A pair of perfectly bound feet must meet seven qualifications—small, slim, pointed, arched, fragrant, soft, and straight—in order to become a piece of art, an object of erotic desire. Such beauty is created, however, through sheer violence.— Aching for Beauty: Footbinding in China (1998)
Wang Ping was born in Shanghai, P. R. China in 1957. She was educated at the Hangzhou Foreign Language School and received a B.A. in English and American literature from Beijing University, in China in 1984. During her undergraduate studies she lectured in English and Chinese at a number of Chinese universities and institutes. She published several poems and short stories in the magazines New Poets, The Yangtsi River and Four Seas in China.
Wang Ping came to the United States for pursuing higher degrees in 1985. She received her M.A. in English literature from Long Island University in 1987, and a Ph.D. in comparative literature at New York University in 1999. During her Ph.D. studies she was a resource teacher for the New York City Board of Education. She also taught English composition, Chinese and Asian-American studies, Chinese and Chinese literature, and fiction and poetry writing at several colleges and institutes in US. After graduating from New York University, she joined the English department at Macalester College in Minnesota as an assistant professor in 1999.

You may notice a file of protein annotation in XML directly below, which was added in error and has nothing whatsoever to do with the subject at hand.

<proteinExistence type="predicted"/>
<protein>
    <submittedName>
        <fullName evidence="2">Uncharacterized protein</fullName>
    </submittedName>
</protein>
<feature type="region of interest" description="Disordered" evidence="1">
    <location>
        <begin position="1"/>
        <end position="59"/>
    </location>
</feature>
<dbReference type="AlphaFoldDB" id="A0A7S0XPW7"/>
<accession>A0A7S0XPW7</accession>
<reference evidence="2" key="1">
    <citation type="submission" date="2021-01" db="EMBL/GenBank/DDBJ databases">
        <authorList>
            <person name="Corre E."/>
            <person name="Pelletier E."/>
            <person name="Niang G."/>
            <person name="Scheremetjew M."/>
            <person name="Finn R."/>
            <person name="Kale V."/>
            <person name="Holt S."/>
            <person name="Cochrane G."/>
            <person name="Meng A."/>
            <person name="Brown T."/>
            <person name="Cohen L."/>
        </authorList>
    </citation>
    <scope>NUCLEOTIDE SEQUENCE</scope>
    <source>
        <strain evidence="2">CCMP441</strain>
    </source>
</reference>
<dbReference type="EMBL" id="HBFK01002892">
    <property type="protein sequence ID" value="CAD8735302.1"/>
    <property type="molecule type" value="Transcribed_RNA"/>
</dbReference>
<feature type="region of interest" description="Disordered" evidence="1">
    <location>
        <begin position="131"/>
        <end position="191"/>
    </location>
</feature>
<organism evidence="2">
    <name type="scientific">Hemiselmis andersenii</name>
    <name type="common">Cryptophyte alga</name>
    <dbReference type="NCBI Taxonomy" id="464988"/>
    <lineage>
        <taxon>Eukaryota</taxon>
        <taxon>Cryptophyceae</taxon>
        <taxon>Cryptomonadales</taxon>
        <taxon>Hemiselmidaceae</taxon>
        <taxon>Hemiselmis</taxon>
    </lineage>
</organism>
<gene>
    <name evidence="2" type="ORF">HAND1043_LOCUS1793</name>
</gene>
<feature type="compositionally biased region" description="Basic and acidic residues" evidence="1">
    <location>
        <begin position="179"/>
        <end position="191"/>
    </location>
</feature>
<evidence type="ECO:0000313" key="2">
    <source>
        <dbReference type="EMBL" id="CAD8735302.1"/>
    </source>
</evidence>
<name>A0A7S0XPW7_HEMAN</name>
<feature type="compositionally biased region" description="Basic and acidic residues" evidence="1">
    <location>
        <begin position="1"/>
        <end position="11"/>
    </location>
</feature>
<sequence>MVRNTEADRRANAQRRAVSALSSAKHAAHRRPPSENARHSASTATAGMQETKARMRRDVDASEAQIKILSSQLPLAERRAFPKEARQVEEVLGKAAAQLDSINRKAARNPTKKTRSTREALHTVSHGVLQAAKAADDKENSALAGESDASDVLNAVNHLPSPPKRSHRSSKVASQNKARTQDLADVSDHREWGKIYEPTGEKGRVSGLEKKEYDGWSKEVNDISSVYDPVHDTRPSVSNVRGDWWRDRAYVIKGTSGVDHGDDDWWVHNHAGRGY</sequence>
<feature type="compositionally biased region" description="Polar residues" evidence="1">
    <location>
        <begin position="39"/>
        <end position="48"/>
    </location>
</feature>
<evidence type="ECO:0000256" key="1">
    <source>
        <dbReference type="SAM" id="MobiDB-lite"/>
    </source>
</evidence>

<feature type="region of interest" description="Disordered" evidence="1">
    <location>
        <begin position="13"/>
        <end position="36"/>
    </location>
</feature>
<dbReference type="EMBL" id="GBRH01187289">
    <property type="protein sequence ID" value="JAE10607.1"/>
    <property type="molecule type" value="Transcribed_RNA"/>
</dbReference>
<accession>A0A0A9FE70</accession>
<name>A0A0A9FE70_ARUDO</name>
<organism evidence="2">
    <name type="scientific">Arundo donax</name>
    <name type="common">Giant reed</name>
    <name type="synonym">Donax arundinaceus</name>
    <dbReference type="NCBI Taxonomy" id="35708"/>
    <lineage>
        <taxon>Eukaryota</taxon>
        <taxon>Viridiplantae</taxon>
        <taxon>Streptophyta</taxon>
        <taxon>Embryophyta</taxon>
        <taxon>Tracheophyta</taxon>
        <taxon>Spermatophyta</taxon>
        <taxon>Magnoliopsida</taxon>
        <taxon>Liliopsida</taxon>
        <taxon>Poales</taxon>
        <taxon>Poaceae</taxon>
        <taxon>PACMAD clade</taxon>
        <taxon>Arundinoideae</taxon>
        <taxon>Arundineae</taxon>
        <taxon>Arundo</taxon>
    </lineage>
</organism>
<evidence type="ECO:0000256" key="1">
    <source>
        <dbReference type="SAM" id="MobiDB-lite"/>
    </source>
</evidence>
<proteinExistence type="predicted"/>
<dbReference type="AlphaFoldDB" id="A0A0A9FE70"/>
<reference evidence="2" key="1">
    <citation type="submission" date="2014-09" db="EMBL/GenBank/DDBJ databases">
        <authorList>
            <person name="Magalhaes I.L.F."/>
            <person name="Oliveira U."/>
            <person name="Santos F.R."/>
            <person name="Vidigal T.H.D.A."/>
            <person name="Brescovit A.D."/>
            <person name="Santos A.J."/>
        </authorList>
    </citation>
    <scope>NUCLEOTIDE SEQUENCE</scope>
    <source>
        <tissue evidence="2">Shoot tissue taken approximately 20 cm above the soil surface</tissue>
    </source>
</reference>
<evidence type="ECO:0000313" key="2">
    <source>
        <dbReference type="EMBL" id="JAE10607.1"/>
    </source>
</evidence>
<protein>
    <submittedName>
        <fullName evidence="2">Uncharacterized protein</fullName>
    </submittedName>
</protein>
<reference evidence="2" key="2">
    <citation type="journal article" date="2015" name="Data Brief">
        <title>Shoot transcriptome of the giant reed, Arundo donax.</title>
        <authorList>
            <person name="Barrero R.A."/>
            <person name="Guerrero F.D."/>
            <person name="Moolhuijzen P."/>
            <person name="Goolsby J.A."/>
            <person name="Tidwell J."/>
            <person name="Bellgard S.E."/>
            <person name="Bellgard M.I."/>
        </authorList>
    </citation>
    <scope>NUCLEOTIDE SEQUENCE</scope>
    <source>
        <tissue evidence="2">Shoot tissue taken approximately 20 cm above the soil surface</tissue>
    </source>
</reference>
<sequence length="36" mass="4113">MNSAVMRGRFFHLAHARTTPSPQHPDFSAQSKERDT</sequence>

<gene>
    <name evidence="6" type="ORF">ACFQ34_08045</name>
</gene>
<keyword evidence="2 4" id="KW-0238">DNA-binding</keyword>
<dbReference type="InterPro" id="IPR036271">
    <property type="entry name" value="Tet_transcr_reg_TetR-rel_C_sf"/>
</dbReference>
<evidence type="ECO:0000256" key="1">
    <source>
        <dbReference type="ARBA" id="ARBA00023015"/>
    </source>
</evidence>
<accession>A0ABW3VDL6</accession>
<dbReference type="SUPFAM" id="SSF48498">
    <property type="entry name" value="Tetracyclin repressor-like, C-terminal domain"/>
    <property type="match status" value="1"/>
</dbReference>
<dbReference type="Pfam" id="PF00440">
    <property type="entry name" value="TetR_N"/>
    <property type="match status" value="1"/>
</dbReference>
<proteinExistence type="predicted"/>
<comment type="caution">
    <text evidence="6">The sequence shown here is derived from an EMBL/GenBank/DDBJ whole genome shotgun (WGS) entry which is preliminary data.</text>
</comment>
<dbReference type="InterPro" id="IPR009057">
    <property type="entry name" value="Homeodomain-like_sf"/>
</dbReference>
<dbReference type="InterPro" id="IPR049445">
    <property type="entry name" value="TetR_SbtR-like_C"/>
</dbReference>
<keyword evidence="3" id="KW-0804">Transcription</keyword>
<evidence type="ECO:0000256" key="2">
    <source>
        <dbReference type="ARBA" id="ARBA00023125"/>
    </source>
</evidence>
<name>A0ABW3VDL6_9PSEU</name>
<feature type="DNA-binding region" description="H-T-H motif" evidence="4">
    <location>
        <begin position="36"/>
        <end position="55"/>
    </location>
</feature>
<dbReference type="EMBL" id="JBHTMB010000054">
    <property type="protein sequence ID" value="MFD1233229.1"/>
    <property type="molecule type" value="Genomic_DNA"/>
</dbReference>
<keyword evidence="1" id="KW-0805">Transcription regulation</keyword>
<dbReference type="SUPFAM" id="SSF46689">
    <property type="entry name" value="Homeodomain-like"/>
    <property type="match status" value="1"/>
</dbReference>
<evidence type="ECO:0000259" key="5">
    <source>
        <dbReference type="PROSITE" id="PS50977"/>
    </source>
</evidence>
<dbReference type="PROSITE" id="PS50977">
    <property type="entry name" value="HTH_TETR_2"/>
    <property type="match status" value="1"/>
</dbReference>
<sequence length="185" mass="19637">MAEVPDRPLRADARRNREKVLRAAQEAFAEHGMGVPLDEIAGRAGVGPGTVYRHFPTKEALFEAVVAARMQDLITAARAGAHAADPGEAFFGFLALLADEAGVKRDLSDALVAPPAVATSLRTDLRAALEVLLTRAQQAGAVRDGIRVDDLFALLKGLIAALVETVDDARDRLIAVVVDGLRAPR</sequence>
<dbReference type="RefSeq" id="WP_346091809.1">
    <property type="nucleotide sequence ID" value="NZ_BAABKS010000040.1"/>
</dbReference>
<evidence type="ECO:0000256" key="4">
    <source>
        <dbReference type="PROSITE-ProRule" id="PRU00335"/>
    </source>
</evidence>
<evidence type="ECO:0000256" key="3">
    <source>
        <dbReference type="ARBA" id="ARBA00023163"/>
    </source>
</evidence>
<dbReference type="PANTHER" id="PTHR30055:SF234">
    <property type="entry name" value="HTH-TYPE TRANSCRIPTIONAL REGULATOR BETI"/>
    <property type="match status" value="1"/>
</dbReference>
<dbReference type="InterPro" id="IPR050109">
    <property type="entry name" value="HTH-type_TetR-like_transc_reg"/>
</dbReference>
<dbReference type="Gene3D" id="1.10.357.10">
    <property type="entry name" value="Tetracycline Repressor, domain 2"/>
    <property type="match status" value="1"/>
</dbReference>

In 1994, Wang Ping published a book of short stories, American Visa, followed by the novel, Foreign Devil (1996), and a book of poetry, Of Flesh and Spirit (1998). Later she co-edited a poetry collection called New Generation: Poetry from China Today (1999). In 2000, her book, Aching for Beauty: Footbinding in China, published by University of Minnesota Press won the Eugene Kayden Award for the Best Book in Humanities. Two years later Random House published it in paperback. Wang Ping’s second book of poetry, The Magic Whip, was published by Coffee House Press in 2003. Her poetry, fiction, and essays have appeared in many periodicals such as The Literary Review, The World, Lingo, West Coast Line, The Chicago Review, Best American Poetry and The Best American Poetry.